The Dangers of Hiring an Unlicensed Contractor in Florida

With hurricane season in full swing, many homeowners are preparing for the potential damage that could be done to their homes. If you’re a homeowner whose property has experienced damage and now need repairs, you must be aware of the dangers of hiring an unlicensed contractor. Unlicensed contractors often don’t have the proper insurance or training, which means you could be left with a damaged home and no way to fix it. Learn the dangers of unlicensed contracting in Florida and how to keep yourself safe during storm repairs performed by unlicensed contractors.

In Florida, it is a crime for a person or business to contract for compensation without being properly licensed in the State of Florida. Fla. Stat. § 489.127.  This law is commonly referred to as the Florida Contractors’ Unlicensed Activity statute. This law aims to protect consumers from unqualified, inexperienced, and uninsured contractors. It also protects legitimate, licensed contractors from unfair competition by those who choose not to follow the rules and obtain a license. Under this statute, it is a first-degree misdemeanor, punishable by up to one year in jail and a $1,000 fine for an unlicensed person or business to advertise or perform contracting work. There are over 27 different types of licensed contractors in Florida.

The first question that must be asked in any home repair situation is whether a licensed contractor is required to complete the job. Small jobs such as painting, laying flooring, yard maintenance, replacing interior doors and trim, and repairing A/C units do not require a contractor’s license; these are considered “handyman jobs.” Any work above and beyond the listed “handyman” activities, such as framing, roofing, and plumbing, would require a licensed contractor. This requires the contractor to possess either a certified contractor’s license issued by the Florida Department of Business and Professional Regulation (DBPR), or a registered contractor’s license issued by the specific city or county where the work is being performed. The most common type of construction license is a General Contractor license, which allows the licensee to perform contracting work such as remodeling, additions, new construction, repairs, and demolition services, as well as allowing the contractor to hire and supervise any specialty contractors such as roofing, plumbing, electrical, mechanical, and pool contractors.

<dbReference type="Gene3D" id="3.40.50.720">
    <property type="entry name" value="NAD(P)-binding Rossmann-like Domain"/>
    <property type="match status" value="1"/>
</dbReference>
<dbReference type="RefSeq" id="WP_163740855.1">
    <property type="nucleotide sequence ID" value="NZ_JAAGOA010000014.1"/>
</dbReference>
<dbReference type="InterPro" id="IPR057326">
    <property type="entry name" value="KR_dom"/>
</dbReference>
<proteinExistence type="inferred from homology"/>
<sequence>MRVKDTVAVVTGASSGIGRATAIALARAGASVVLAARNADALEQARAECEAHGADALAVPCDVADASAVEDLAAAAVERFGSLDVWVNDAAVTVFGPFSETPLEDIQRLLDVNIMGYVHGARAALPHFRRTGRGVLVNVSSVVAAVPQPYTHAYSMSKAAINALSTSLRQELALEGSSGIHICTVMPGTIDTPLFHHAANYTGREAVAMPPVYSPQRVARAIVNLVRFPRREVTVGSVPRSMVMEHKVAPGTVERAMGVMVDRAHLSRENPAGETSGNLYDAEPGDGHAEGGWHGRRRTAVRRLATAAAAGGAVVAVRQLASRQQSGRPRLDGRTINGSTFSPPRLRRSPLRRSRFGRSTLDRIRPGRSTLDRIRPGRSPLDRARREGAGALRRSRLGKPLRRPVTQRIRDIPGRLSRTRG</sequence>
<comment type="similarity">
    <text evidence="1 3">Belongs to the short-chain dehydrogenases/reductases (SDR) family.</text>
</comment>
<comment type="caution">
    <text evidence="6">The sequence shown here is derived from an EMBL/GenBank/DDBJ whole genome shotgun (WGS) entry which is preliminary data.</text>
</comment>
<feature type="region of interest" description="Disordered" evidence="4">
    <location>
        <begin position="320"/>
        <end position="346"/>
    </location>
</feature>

Any contract with an unlicensed contractor for anything other than handyman jobs is unenforceable by the unlicensed contractor. This prohibits the contractor from suing you for breach of contract, but more importantly, it voids any claim of the lien the unlicensed contractor may place on your property. Further, you may be entitled to a refund of the amounts you paid the unlicensed contractor.

Additionally, if an unlicensed contractor does work on your home and is injured while performing the job, you could be held liable for the contractor’s medical expenses. This is because, as the property owner, you are responsible for ensuring that all workers on your property are safe. An unlicensed contractor is not required to have workers’ compensation insurance, which means that you could be held responsible for the medical bills if the contractor is injured while working on your home. In order to protect yourself from the dangers of hiring an unlicensed contractor, always check to see if the contractor is properly licensed before signing any contract. You can verify a contractor’s license by visiting the DBPR website or by calling the city or county building department.

If you think you’ve entered an agreement and signed a contract with an unlicensed contractor in Florida, reach out to the team at Bitman O’Brien & Morat PLLC.